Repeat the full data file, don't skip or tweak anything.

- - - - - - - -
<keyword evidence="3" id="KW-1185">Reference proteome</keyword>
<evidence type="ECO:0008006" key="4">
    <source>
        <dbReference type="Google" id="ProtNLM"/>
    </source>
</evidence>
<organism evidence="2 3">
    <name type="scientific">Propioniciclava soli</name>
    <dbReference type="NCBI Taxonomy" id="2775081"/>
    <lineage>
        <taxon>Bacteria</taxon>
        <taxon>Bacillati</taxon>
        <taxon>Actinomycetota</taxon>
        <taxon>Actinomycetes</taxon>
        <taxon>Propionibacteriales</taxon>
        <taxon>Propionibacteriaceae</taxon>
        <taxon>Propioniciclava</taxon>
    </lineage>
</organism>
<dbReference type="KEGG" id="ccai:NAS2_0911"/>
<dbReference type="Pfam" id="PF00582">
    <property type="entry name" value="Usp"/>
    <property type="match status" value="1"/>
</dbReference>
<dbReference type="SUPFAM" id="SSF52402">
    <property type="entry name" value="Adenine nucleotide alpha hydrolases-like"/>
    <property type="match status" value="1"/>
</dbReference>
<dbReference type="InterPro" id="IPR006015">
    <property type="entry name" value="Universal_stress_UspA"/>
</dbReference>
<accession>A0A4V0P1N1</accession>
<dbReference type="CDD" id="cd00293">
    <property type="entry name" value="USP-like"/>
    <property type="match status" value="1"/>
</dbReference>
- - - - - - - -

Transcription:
<keyword evidence="3" id="KW-1185">Reference proteome</keyword>
<evidence type="ECO:0008006" key="4">
    <source>
        <dbReference type="Google" id="ProtNLM"/>
    </source>
</evidence>
<organism evidence="2 3">
    <name type="scientific">Propioniciclava soli</name>
    <dbReference type="NCBI Taxonomy" id="2775081"/>
    <lineage>
        <taxon>Bacteria</taxon>
        <taxon>Bacillati</taxon>
        <taxon>Actinomycetota</taxon>
        <taxon>Actinomycetes</taxon>
        <taxon>Propionibacteriales</taxon>
        <taxon>Propionibacteriaceae</taxon>
        <taxon>Propioniciclava</taxon>
    </lineage>
</organism>
<dbReference type="KEGG" id="ccai:NAS2_0911"/>
<dbReference type="Pfam" id="PF00582">
    <property type="entry name" value="Usp"/>
    <property type="match status" value="1"/>
</dbReference>
<dbReference type="SUPFAM" id="SSF52402">
    <property type="entry name" value="Adenine nucleotide alpha hydrolases-like"/>
    <property type="match status" value="1"/>
</dbReference>
<dbReference type="InterPro" id="IPR006015">
    <property type="entry name" value="Universal_stress_UspA"/>
</dbReference>
<accession>A0A4V0P1N1</accession>
<dbReference type="CDD" id="cd00293">
    <property type="entry name" value="USP-like"/>
    <property type="match status" value="1"/>
</dbReference>